When I started CrossFit, I was intimidated and confused. There were muscular people all around me throwing weights around, grunting, completely aware of everything going on around them, and most of them didn’t even look tired, they just looked badass. Even after taking two beginners courses, one in Spanish and one in English, it still took me well over a year to remember the names of the lifts and what all the CrossFit acronyms meant.
It took me 2.5 years of doing CrossFit just to get my first pull-up and learning how to string them together efficiently has only been something I’ve mastered in the last year. It is still one of my most difficult movements and I definitely still can’t butterfly them. Double unders? Well, if you know me, you know there has been a lot of frustration and crying surrounding this movement. Again, I am roughly 4 years into CrossFit and it took me over a year of consistent practicing, rope-throwing, and tears of desperation to get where I am today. And where I am today is that I can now string double unders together and complete WODs that have them, but my personal record is still only 42 consecutively. I often look at people who effortlessly string 100 together and wonder how many more years it will take me to get there. I still can’t do a muscle-up and handstand push-ups are gradually getting easier for me, but are still difficult and slow in a workout.
Throughout the years I’ve seen many different types of athletes walk through the gym doors. Some pick up movements quickly, and some take a while to learn and master stuff, like me. I’ve had many moments when I’ve watched people who have only been doing CrossFit for 6 months to a year, learn to do pull-ups, double unders, and get a muscle-up all during that time period! I’ll be honest, seeing this has made me question if I’m putting enough work in, listening to the right coaching cues, and at times I even feel downright jealous. I wish it was that easy, and quick, for me to learn difficult movements and to excel in the workouts.
We are often told that we need to put the work in, be patient, keep trying, and work on our weaknesses, but the truth is, sometimes even when you do all of those things, it may still take years for a movement to click. Comparing myself to others normally just makes me feel worse, and that’s because each person is coming from their own set of circumstances. There are tons of factors that contribute to someone’s athletic performance – age, athletic background (gymnastics, cheerleading), height, weight, past injuries, arthritis, mobility, and genetics, just to name a few. It also doesn’t help me get a muscle-up to be mad about someone else’s. I only have control of what I can do and if I am trying my hardest and giving my best effort, I can be proud of myself today.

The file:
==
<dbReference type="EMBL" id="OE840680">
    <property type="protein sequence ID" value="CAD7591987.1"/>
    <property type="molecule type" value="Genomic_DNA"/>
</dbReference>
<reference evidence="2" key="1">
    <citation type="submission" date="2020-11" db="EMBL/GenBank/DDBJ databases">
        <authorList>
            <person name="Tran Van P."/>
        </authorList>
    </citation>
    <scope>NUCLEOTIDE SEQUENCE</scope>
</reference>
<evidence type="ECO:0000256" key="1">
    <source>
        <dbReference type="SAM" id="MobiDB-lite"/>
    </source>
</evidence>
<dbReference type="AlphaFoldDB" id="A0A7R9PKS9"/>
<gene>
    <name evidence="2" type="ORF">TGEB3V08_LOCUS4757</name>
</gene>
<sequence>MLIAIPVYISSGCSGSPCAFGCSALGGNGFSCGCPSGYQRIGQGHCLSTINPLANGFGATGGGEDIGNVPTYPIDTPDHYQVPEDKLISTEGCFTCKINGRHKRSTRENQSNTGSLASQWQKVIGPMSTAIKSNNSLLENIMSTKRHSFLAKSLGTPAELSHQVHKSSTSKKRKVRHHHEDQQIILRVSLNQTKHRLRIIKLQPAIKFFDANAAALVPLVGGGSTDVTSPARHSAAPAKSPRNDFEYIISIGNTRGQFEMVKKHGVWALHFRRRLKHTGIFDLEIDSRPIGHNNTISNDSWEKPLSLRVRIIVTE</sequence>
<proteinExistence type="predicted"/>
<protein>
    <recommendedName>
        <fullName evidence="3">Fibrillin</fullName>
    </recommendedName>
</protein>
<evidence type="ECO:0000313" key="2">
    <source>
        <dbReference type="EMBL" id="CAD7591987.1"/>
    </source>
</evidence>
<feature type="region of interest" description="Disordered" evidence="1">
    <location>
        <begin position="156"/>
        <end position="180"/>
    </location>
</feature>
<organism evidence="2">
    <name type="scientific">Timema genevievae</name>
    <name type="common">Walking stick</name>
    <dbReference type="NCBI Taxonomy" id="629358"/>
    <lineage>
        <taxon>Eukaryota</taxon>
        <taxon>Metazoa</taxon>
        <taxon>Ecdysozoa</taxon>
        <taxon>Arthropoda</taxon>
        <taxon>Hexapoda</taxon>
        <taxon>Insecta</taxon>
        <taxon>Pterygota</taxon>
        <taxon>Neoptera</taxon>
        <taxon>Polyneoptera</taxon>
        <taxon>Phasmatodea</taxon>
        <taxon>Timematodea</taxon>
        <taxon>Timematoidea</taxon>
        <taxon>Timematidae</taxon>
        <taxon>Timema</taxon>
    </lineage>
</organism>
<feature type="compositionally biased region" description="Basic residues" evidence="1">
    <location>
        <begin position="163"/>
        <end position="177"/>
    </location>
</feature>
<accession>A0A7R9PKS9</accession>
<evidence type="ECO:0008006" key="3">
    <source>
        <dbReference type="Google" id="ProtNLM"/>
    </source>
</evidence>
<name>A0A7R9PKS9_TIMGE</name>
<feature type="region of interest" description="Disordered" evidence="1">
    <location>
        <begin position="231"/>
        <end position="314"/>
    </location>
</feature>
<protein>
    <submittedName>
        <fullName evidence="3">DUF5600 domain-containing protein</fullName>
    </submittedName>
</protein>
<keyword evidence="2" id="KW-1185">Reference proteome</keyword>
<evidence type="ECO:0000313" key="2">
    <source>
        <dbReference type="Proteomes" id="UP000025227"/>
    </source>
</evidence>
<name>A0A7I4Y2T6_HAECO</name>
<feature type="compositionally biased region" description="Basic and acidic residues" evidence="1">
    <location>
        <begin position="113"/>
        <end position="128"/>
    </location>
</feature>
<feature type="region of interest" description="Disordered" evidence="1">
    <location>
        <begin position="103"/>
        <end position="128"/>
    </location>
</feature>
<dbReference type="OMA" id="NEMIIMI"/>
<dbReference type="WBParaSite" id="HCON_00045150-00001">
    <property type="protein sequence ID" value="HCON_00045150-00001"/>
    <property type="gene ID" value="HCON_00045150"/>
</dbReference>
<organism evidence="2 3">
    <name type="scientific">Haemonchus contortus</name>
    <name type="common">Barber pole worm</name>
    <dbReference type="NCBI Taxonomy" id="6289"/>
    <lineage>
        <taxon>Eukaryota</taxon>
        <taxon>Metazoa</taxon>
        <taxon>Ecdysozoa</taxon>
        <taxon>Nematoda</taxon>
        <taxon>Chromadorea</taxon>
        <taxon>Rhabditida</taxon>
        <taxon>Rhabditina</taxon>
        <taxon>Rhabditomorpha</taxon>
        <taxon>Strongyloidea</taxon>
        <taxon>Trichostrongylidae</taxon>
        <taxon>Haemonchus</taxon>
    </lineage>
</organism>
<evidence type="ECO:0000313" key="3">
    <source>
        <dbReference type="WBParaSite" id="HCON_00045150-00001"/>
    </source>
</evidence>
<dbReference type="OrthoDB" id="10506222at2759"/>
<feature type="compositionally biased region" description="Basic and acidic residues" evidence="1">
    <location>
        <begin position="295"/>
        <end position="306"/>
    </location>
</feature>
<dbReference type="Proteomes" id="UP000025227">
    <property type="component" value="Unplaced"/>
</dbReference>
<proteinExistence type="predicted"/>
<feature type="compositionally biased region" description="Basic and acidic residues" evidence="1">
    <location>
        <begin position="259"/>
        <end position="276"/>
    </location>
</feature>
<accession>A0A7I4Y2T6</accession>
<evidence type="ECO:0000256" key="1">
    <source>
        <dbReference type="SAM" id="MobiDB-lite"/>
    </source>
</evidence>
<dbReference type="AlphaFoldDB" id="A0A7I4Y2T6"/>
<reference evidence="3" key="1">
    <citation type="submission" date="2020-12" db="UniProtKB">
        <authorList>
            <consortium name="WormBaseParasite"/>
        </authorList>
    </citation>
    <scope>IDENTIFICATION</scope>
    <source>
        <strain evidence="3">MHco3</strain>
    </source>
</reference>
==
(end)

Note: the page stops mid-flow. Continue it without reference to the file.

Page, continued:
Comparing ourselves to others sets us up for feelings of discouragement, jealousy, and lack, when in reality our best competition is ourselves. That’s why we track our scores in SugarWOD, record our heaviest lifts, and our movement PRs. Because we so quickly forget that we do progress (even at different rates), and that we are getting better year after year.
When I feel discouraged, I try to remember where I came from – my heaviest weight, post-sixth knee surgery, a soccer player who has never done gymnastics in her life, never got a pull-up (even in elementary school), hardly any arm strength (it was all in my legs), and years of heavy drug and alcohol use. When I think about what I’ve been through, I am able to celebrate my wins (no matter how slow I think they are) and set goals for the next thing.
I don’t expect to never feel defeated, because that’s what it can feel like sometimes when you try and fail at something. The mark of true personal growth is how we progress in the face of adversity. You can cry, you can throw your rope, you can even be jealous! But as long as those things don’t make you give up, you’re on the right track to win the competition against yourself.
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-Kelly Fitzgerald Junco is Special Projects Manager at CrossFit Cape Coral, a writer and marketing professional, and Certified Professional Recovery Coach.